7
votes
6answers
15k views

Difference between “warrior” and “soldier”

Is there any difference in meaning between warrior and soldier? Are they totally synonymous?
8
votes
3answers
27k views

“stay home” vs. “stay at home”

Consider the following: I'll probably stay at home. I'll probably stay home. Is the second sentence still grammatically correct? Is there any difference at all?
4
votes
2answers
152 views

What category includes “document” and “video”?

I want a common word that could categorise both document (like presentation/portfolio etc.) and video. Any good ideas? I need something simple enough that everyone can understand & not just the ...
26
votes
4answers
4k views

Pronunciation of “have” in “I don't have to” [do something]

Normally when I say "I don't have to do that" (meaning I'm not obliged to), I find that as well as putting heavy stress on the word "have", I pronounce if haff. Is this common? If so, why does the ...
5
votes
6answers
3k views

What's the term for the inner perimeter of something?

Say I have a building with a sidewalk on its outside. To walk it I might say something like: "I'm going to walk the perimeter of the building." Now say I want to walk around the perimeter of the ...
8
votes
2answers
23k views

“During summer” vs. “during the summer”

What is the difference between saying "during summer" and "during the summer"? As in: I work during the summer. I work during summer. Are both common? Is my feeling correct that the ...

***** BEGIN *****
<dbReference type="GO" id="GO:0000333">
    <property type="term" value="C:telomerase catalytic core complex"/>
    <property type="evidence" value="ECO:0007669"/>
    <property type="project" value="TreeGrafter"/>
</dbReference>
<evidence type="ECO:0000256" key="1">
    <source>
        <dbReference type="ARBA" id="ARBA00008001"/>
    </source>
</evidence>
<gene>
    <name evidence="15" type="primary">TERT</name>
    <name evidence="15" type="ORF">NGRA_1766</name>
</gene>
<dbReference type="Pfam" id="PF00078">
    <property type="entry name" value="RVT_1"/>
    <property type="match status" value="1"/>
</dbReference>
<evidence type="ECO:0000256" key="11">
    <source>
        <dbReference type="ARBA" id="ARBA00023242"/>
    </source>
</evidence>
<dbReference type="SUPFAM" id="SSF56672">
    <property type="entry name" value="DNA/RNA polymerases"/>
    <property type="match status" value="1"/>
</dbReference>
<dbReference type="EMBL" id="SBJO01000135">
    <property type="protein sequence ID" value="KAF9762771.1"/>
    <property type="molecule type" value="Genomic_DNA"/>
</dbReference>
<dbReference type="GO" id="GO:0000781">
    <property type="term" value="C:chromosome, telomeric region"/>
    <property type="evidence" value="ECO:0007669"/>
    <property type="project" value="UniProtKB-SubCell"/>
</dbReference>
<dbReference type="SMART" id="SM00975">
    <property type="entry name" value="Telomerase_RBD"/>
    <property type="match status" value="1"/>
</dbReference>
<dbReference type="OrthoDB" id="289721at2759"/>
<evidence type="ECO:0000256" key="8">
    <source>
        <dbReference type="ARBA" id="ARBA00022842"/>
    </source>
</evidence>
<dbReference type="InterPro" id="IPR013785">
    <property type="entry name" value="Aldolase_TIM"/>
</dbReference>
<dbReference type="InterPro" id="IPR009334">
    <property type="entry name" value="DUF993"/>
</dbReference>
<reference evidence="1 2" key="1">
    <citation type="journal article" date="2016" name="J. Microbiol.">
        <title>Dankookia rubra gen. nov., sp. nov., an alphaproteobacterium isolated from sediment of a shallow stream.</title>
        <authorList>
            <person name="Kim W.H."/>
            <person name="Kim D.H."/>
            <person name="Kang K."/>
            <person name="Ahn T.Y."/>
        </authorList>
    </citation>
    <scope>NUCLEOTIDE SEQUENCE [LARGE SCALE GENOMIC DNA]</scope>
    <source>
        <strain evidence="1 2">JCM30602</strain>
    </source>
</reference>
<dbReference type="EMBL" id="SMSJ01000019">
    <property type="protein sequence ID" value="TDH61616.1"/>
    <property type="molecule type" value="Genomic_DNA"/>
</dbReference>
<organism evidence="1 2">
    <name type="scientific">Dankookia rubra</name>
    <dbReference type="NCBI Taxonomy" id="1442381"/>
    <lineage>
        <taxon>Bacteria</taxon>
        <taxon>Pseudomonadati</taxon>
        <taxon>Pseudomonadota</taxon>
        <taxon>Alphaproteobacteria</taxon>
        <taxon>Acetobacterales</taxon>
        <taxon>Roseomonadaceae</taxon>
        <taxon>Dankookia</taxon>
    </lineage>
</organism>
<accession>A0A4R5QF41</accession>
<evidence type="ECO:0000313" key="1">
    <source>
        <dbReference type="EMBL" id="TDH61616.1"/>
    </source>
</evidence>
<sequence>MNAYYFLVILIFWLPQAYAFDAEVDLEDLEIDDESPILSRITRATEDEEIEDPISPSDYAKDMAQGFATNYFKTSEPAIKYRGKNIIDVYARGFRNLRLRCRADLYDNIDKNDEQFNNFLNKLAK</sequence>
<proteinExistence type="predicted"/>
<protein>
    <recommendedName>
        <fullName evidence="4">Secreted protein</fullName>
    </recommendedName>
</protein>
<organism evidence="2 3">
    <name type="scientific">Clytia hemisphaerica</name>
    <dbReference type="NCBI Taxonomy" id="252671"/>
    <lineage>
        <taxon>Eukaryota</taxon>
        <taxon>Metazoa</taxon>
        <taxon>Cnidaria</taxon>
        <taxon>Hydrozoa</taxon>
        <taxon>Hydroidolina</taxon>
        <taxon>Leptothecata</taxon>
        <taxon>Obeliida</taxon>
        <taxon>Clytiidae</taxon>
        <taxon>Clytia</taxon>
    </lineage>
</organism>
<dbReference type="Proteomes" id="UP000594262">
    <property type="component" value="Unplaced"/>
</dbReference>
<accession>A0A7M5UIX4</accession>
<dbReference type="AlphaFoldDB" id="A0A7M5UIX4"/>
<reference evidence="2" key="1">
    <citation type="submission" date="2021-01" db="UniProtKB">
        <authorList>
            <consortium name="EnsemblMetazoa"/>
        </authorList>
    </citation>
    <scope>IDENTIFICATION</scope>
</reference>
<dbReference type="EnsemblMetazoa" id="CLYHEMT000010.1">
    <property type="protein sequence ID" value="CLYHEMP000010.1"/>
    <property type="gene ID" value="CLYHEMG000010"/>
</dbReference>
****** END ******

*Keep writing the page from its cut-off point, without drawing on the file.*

3
votes
2answers
2k views

“Painful” vs. “hurtful”

Can painful be used in place of hurtful as in the following sentence ? It is a painful story of a small baby fish I would not like to share with anyone.
2
votes
6answers
55k views

Shorter alternatives to “staying up-to-date”

Is this kind of bad foreign English or it would be correct to say "to keep yourself up-to-date"/"informed" when subscribing, e.g., a twitter or a RSS feed? Is there a single verb/adjective/shorter ...
7
votes
8answers
1k views

Express an ability not to do something

How would I express my ability not to do something? "I cannot dig" means that I definitely cannot dig. But how do I express my ability not to dig? The first thing that comes to my mind is "I am able ...
11
votes
3answers
1k views

“Invoke” and “invocation”

We invoke something using an invocation. Is the use of a k and a c in words of the same root like this unusual? Might I reasonably expect invocation to be spelled invokation?
5
votes
3answers
5k views

Use of “compute” and “calculate” [duplicate]